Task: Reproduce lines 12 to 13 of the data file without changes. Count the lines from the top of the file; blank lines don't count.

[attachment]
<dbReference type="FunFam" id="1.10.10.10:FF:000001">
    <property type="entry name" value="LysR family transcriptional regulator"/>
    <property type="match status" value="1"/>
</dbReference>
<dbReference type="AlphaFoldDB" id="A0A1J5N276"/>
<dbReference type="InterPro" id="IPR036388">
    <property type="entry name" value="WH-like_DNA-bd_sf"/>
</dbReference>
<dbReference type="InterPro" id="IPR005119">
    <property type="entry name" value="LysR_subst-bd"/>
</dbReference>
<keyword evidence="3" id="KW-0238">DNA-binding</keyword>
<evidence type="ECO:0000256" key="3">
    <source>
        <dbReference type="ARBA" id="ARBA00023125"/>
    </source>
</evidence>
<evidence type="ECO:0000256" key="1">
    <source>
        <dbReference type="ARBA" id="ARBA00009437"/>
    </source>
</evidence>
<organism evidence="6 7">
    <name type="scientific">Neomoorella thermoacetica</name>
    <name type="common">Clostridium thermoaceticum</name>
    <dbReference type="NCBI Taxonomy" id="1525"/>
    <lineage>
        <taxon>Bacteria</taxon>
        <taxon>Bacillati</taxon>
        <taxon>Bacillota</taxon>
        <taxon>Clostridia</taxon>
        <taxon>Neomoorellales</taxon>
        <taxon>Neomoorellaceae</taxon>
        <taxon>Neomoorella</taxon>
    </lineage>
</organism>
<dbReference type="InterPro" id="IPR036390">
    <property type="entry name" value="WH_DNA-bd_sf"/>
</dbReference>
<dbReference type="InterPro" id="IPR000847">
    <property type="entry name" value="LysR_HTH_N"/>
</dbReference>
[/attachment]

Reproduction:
<keyword evidence="3" id="KW-0238">DNA-binding</keyword>
<evidence type="ECO:0000256" key="3">